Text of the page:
Of course English mother tongue children could play about with the language as they will probably only use it to impress mum and dad during holidays to France – in France the reality is that if the level of English is not high enough they will NOT graduate from certain universities.

It really is that important.From what I have seen thus far, I cannot see much logic nor pragmatism in the way English is taught in school.Max’s brother, Etienne (yes another French boy in the family) is in the last year of primary school where he learns English through songs and games and he absolutely loves it – as max did when he learnt English in this way.

Max is fortunate in as much as he listens to English radio, news and some TV, if only passively and we do speak the odd word now and again – we even set contracts between us for example when we go skiing for the day, we will speak only English – it’s fun – ooh, now there’s a thing, fun in learning … that could be a good idea…

But there are children in his class who will never listen to English – how do they get on.

Listening in the class is reserved for listening for detail – which seems almost futile being as they have problems understanding globally – a bit upside-down in my eyes.

Well the simple answer to this is swimmingly in the French Education Nationale – but just up to the time where they will graduate from university – when they will have to be ready to pass with minimum points TOEIC or TOEFL – this is usually where parents have to shell out to send their kids to England or other anglophone countries to catch up on what has not been effectively accomplished.

I worked for a very brief time in the education Nationale with kids from 15 to 19 years old and I distinctly remember a time when, to help the kids remember and use numbers – which they didn’t know at that age!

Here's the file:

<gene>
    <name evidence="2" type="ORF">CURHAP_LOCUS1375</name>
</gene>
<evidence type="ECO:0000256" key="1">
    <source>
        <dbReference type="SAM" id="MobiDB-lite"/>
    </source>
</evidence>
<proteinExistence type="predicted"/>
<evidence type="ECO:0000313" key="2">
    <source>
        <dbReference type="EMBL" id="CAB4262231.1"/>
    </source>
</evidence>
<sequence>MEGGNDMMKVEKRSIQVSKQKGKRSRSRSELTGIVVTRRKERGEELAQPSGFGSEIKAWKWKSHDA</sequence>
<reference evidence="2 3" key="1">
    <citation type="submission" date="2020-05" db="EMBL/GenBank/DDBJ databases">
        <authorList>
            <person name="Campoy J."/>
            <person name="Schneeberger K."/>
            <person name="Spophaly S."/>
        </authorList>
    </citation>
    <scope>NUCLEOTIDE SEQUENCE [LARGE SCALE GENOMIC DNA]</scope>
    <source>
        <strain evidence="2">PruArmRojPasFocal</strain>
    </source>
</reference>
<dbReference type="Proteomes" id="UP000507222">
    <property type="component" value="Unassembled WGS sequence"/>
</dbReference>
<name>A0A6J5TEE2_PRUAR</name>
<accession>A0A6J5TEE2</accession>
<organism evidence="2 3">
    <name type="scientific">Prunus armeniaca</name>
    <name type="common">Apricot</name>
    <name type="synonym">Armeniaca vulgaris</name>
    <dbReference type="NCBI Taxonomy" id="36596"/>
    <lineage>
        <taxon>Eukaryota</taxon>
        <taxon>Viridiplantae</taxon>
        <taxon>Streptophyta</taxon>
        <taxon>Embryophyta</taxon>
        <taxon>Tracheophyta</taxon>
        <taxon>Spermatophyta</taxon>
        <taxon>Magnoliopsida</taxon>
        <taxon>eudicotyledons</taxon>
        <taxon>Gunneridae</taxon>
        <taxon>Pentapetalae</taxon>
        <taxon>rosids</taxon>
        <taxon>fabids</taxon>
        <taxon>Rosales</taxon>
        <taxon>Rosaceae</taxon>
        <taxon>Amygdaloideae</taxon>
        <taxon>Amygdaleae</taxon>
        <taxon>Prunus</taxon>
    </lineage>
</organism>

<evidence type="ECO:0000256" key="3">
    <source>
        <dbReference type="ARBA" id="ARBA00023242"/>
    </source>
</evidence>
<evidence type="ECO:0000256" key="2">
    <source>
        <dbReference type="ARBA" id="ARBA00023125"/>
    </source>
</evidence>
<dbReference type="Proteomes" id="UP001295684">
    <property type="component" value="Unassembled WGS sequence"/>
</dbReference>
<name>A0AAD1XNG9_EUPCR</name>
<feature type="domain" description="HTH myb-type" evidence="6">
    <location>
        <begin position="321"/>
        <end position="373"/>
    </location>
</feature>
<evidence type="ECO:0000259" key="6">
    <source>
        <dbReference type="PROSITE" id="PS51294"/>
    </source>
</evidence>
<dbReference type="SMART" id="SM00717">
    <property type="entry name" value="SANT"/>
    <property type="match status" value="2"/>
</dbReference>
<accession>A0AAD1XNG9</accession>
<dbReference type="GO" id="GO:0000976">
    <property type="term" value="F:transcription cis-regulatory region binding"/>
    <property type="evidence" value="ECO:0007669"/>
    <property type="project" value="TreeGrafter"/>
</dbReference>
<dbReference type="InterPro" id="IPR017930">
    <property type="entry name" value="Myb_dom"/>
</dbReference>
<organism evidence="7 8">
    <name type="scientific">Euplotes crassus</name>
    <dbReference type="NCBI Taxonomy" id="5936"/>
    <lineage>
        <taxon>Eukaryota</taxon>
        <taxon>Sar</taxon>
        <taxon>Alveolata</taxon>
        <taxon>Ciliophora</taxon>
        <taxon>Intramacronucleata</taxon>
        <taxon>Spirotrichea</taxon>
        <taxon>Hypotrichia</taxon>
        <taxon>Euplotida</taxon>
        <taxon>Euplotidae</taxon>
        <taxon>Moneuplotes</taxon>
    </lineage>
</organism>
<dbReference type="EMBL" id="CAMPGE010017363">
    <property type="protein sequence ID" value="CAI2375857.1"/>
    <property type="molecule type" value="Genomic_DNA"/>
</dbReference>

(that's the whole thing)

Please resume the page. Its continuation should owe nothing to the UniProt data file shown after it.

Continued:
So we set up some spelling and number games – battleships and bingo to get them using the language – only to be told by the director of the establishment that games had no place in learning in his opinion and this must stop!

I remained until the end of the month before resigning!

What he didn’t see was how the injection of fun and competition boosted the motivation and retention of the subject – but that was that.

Just to finish this mini rant – a shout into the desert, my son said, in English that he needed to buy some new closes – pardon?

In fact what he meant was “clothes”.

I asked him why he pronounced it like this and he said he pronounced it as I did, or as any other anglophone may, only to be corrected by his teacher – “Maxence – it is pronounced CLO//ZÎS” he was also corrected on favourite – which apparently should be pronounced “FAH -VOR-REET” according to his teacher.

Now this may seem very piffling and pedantic – perhaps it is, but I cannot see how people can hear, let alone understand, words spoken by an anglophone if their only reference is badly pronounced models given by a teacher who, quite frankly knows very little!

This is a tad ranty, so I ‘d juts like to say that I know there are some really great teachers out there who endeavour to do their best with what is available – are they in a minority as far as language learning goes?

Of that I’m not sure, but I hope not …